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APEC: PECC highlights Peru economic potential

LIMA PERÚ, NOVIEMBRE 16. Don Campbell Embajador de Canadá en el  Foro de Cooperación Económica Asia Pacífico - APEC 2016. Foto: ANDINA/ Jhony Laurente

LIMA PERÚ, NOVIEMBRE 16. Don Campbell Embajador de Canadá en el Foro de Cooperación Económica Asia Pacífico - APEC 2016. Foto: ANDINA/ Jhony Laurente

10:42 | Lima, Nov. 17.

Peru has the potential to achieve the best economic performance in the APEC region, given its young population and natural resources, Pacific Economic Cooperation Council (PECC) Co-Chair Donald Campbell affirmed.

"Overall, in the Asia-Pacific region, growth has been fairly slow. The most developed countries are less than 3%, 2%, 2.5%. You are better than that, but you need to be better than that, as a country that is coming up within the region," he said.

As an emerging economy in APEC, Peru has a heavy reliance on commodities such as copper, which is currently rebounding. Likewise, the diplomat expressed his satisfaction over the country's progress in education, a critical area for economic growth.

"I think you've got tremendous potential, because you've got a relatively young population, which evolves very well for the future," he highlighted.

In this respect, Peru benefits from its younger population and increased education, as well as "significant natural resources."

"Provided you embrace the new economy of services as well, your economy will be one of the best performers in the region," the Ambassador projected.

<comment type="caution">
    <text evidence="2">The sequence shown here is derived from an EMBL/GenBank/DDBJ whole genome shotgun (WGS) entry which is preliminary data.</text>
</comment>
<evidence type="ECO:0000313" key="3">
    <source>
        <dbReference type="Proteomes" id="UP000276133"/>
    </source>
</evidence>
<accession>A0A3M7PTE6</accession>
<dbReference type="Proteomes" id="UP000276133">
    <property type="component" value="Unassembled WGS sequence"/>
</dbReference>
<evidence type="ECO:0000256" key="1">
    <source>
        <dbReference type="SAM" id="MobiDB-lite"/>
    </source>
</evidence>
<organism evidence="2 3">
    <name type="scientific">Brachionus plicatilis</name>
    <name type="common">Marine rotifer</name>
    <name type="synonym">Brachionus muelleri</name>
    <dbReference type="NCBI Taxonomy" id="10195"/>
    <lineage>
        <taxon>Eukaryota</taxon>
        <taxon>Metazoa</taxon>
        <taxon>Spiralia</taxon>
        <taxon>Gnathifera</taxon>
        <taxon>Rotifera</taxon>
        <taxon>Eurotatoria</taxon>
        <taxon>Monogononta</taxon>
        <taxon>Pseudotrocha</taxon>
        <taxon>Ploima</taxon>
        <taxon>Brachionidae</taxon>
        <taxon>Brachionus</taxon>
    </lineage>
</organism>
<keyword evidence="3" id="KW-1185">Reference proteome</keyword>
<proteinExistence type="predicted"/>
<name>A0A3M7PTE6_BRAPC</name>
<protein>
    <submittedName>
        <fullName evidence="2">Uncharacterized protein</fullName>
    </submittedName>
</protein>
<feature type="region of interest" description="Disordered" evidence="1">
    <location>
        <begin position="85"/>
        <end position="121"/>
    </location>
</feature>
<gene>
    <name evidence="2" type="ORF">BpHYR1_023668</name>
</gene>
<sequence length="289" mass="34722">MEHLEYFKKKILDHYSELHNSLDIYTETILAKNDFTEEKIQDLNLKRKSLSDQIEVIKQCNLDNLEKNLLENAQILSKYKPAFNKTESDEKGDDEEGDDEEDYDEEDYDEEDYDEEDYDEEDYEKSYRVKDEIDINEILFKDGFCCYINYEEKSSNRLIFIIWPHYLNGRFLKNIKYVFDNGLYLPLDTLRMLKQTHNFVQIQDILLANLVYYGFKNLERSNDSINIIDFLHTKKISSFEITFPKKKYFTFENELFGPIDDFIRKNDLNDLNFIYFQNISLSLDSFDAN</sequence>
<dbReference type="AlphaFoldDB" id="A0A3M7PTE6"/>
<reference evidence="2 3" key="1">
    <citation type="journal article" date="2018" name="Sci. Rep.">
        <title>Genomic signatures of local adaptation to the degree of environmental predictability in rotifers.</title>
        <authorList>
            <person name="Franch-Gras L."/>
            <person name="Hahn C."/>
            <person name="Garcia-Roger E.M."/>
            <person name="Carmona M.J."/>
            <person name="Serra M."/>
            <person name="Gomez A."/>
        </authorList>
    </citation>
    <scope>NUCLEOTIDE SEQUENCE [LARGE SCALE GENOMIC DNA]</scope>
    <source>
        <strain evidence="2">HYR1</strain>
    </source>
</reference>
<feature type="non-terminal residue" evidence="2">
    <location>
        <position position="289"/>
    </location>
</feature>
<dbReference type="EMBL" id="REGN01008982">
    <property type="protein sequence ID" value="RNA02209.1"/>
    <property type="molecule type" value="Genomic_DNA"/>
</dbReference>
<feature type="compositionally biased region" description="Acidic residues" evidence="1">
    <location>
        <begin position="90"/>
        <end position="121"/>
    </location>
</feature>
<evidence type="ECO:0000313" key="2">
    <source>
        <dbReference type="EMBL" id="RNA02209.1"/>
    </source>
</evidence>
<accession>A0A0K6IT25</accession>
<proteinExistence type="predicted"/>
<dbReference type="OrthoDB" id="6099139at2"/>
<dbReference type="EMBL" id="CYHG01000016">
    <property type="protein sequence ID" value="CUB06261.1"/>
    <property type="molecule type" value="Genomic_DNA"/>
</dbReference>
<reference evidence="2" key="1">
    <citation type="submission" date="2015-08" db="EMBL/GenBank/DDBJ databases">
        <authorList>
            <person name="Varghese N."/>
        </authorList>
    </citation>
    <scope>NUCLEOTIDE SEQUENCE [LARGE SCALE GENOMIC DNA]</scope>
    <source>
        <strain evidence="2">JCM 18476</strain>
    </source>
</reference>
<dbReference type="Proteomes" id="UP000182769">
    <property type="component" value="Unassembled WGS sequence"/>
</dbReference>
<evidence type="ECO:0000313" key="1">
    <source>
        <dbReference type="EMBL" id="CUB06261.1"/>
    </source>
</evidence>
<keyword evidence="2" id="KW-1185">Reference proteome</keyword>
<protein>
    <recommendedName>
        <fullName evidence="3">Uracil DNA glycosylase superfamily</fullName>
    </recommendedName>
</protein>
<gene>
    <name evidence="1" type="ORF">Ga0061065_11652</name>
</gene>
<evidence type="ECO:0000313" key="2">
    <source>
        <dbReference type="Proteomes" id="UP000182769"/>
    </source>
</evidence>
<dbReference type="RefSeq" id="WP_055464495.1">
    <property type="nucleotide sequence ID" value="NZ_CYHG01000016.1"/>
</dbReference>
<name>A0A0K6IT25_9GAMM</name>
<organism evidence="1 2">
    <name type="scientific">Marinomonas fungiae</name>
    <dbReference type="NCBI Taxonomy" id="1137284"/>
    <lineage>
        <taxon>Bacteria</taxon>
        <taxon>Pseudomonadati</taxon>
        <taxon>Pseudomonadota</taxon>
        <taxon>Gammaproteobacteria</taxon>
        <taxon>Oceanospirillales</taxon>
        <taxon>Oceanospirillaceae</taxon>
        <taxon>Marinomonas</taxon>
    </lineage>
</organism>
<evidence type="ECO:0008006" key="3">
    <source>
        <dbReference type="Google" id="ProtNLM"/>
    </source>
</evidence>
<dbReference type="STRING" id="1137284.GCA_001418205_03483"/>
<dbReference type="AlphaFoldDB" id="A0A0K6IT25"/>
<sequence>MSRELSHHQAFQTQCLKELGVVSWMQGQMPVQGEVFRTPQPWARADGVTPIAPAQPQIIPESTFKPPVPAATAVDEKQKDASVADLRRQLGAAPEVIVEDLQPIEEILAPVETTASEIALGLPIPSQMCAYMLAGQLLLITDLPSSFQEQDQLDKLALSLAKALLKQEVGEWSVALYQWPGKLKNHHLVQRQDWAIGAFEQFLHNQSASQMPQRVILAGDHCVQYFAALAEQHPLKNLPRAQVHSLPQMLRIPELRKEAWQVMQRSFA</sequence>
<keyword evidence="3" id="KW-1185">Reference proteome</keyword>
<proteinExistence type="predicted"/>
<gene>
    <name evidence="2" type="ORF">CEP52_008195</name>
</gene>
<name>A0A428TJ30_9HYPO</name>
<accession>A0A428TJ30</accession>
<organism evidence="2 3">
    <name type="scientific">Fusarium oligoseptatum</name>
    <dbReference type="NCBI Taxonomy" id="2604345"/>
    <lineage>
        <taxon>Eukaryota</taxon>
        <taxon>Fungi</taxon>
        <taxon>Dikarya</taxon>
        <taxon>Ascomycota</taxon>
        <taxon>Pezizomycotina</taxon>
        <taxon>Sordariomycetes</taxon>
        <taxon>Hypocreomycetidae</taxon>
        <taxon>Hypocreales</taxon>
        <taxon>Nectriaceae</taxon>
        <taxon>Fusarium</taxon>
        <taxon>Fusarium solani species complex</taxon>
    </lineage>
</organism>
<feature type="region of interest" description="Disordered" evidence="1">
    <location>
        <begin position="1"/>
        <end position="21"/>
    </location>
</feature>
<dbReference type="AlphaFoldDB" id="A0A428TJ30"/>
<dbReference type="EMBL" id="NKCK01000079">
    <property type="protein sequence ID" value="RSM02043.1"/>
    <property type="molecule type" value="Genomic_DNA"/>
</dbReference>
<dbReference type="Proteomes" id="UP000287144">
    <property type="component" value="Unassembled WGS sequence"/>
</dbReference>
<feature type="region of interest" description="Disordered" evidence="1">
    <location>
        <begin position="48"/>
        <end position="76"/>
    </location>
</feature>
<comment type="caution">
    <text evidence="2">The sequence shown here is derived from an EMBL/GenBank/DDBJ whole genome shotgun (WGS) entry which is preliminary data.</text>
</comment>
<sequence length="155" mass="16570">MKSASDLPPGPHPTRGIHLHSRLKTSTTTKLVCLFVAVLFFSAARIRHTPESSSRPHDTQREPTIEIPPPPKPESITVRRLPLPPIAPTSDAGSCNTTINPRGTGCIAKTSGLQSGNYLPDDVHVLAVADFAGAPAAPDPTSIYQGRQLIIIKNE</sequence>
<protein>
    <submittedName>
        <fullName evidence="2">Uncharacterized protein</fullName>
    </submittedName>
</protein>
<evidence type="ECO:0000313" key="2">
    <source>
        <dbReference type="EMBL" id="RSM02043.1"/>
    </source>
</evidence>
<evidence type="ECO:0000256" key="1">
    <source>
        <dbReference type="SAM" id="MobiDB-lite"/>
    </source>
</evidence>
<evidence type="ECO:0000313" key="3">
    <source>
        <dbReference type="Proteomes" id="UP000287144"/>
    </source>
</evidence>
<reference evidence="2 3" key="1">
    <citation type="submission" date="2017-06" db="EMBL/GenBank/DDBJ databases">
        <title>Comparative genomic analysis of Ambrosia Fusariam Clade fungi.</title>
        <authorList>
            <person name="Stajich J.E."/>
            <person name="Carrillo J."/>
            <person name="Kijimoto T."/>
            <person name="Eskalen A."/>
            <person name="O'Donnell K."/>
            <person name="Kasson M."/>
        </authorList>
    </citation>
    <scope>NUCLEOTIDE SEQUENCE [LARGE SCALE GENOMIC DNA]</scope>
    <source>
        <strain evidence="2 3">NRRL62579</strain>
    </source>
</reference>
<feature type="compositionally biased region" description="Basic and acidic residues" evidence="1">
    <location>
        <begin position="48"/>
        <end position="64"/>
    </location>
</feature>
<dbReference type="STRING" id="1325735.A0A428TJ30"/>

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On the other hand, the PECC official referred to concerns in the Asia-Pacific in light of global economic slowdown. In this sense, he described the region as a strong growth driver in the world.

"In the survey that we did for the Pacific Economic Cooperation Council, the highest risk [...] was a slowdown in the Chinese economy. Another risk was the slowdown in the US economy," he said.

Mr. Campbell also referred to trade slowdown. Trade used to double economic growth, but has now dropped to the same level, or even less.

"The second factor that is a worrying trend is protectionism because, when growth slows down, countries tend to become more protective, put up more barriers rather than take down barriers, which is essential to all of our economic growth and to our prosperity,” he pointed out.
 
(END) DOP/MVB

Published: 11/17/2016
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